Reports: UNI555164-UNI5: Investigation of Methane Direct Dissociation and Partial Oxidation on Vanadium Surfaces
Heather L. Abbott-Lyon, PhD, Kennesaw State University
Year 2 Progress Report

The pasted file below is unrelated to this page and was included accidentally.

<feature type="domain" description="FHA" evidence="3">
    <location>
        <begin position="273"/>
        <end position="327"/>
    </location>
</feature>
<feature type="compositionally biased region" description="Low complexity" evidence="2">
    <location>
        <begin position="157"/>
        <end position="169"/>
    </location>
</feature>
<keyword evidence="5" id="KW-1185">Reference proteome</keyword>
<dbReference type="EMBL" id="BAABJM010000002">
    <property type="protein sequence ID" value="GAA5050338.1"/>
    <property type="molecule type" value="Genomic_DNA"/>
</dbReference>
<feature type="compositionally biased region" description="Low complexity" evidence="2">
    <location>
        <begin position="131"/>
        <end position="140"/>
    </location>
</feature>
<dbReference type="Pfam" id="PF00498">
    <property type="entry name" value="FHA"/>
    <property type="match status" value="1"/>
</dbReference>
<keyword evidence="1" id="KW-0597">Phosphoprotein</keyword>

Methane is an abundant resource within the United States. Converting methane into partially oxidized compounds such as methanol and formaldehyde, which are important feedstock compounds in the chemical industry, is highly desirable. Current methods for methane conversion to liquid hydrocarbons involve an indirect two-step process: 1) syngas (CO + H2) is produced via oxidation of methane and 2) a Fischer-Tropsch reaction is used to create a hydrocarbon. While a direct conversion method would be preferred, it is difficult to perform partial oxidative dehydrogenation rather than complete oxidation to CO2 because of the reaction thermodynamics. Vanadium oxide catalysts are known to be effective for the partial oxidation of methanol to formaldehyde. We hypothesize that a methoxy intermediate, similar to the one observed for CH3OH to CH2O conversion, may be important in the partial oxidation of methane to methanol. Using experimental and theoretical methods to investigate the activity of bare and oxygen pre-covered vanadium surfaces, the Abbott-Lyon Lab (ALL) will investigate the direct conversion of methane to methanol. In particular, methane dissociative sticking coefficients will be measured as a function of independently varied gas and surface temperatures. These non-equilibrium measurements will be analyzed using a microcanonical unimolecular rate theory (MURT) to extract the reaction threshold energy (E0) and other characteristics of the transition state such as the contribution from the surface.